Saturday, June 23, 2007

Estonia's Inflation Problem

The situation in Latvia described in this post is to some extent paralleled in Estonia:

The Estonian central bank said soaring real estate prices and ``tension'' about wage increases risk destabilizing the economy and fast inflation may keep the Baltic state from adopting the euro before 2011.

The bank forecast in April the $15.1 billion economy will grow 8.4 percent this year, following last year's 11.4 percent expansion, and slow to 6.5 percent in 2008. The central bank today said there was a risk of an even ``sharper'' slowdown in growth.

Estonia's inflation and a widening current-account deficit, at 14.8 percent of gross domestic product in 2006, has raised concern among foreign investors and credit agencies earlier this year that the $15.1 billion economy may overheat, triggering a sudden decline in growth. Estonia delayed euro adoption twice last year as economic growth caused inflation to accelerate.

The central bank also said that the inflation rate, at 5.7 percent in May, is still too high and the risk of a slowdown in wage growth has increased after a 20 percent increase in average wages in the first quarter. It expects consumer prices to rise 5.1 percent this year, well above euro entry criteria, after 4.4 percent in 2006.

House prices in Estonia's capital, Tallinn, jumped 24.5 percent in the first quarter from a year earlier, the second- fastest growth globally after neighboring Latvia, according to data published last month by Knight Frank residential research in London.

Last month, the cabinet approved a four-year spending plan last week, cutting budget surplus targets in 2008-2011 from 1.5 percent of GDP, announced during a visit by the International Monetary Fund's mission, to 0.5 percent of GDP.

Urmas Paet, Minister of Foreign Affairs of the Republic of Estonia made the follwing points in a speech in May:

Before joining the European Union, there was much talk in Estonia about a large number of employees moving abroad after accession. According to a poll conducted at the time, 42% of the working age population was interested in working abroad, although, only 3% had any serious intentions of actually doing so. The majority of them were interested in working abroad either temporarily, or from time to time.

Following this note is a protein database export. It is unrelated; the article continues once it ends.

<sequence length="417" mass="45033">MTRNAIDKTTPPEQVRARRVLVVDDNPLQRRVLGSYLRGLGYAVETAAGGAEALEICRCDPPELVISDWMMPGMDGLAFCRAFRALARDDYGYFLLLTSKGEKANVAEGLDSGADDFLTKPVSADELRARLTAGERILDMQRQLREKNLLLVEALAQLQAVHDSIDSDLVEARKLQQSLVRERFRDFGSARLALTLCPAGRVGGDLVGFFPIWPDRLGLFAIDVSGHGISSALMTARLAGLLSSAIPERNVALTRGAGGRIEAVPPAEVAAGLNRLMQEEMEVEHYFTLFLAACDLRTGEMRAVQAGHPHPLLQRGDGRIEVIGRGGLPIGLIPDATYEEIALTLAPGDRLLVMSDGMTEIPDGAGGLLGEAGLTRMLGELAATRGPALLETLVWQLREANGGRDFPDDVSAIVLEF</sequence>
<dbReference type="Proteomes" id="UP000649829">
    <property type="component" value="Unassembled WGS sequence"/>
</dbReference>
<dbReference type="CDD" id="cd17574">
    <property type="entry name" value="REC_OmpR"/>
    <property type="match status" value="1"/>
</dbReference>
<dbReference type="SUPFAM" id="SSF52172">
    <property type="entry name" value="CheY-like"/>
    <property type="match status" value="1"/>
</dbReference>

Actually, the number of those eventually going abroad proved to be quite manageable – it is estimated that about 20,000 Estonians presently work abroad, which is about 3.3% of the working population. Although this number may increase, it must also be kept in mind that many Estonians have already returned home.

It can be assumed, that the main emigration destinations for Estonians will, for the near future, remain: Finland and Sweden due to their cultural and geographical proximity; and the United Kingdom and Ireland due to their language and fair and comprehensible administrative requirements as well as established networks. While many lower skilled workers go abroad for short periods, then in the case of highly qualified workers, it can be assumed that they remain abroad on a more permanent basis, although this is no rule.

The number of foreigners currently employed in Estonia is considerably smaller. It is estimated, that at least 5,000 foreigners are working in our country. The majority of them are from Finland or Ukraine, 35% work in various managerial positions, and 17% are in shipbuilding. When studying their gross wages, it can be said that our fairly strict policy has ensured, at least until now, that the immigration of labour is in most cases limited to qualified and well paid workers. But, at the same time, the question has been raised quite audibly, whether the bureaucracy involved in bringing highly qualified specialists into the country is perhaps too burdensome and time consuming for businesses.

Thus, the main problems with the shortage of workers are associated not with emigration, but more so with the decreasing and ageing of the population, the lack of required qualifications, as well as the fast development of certain sectors, such as the metal industry, manufacturing, electronics and optical equipment. During the last five years, thanks to the improved family support system, the birth rate in Estonia has increased considerably. But unfortunately, the ratio still remains negative – in 2005 the population decreased by 2,966 people. In the long term, the best means for ensuring the longevity of the population is a sound family policy that promotes a higher birth rate.

It has been predicted that, in the next few years, an average of 11.2 thousand people will irreversibly leave our labour market due to various above mentioned factors. At the same time, for rapid economic development, it is necessary to create about 3,800 new jobs a year. The majority of them are being created in the service and industrial sectors, while the number of workers in agriculture is continuing to diminish. Thus, we will require for about 14.5 thousand additional workers every year, primarily technicians, qualified specialists, and specialised managers.

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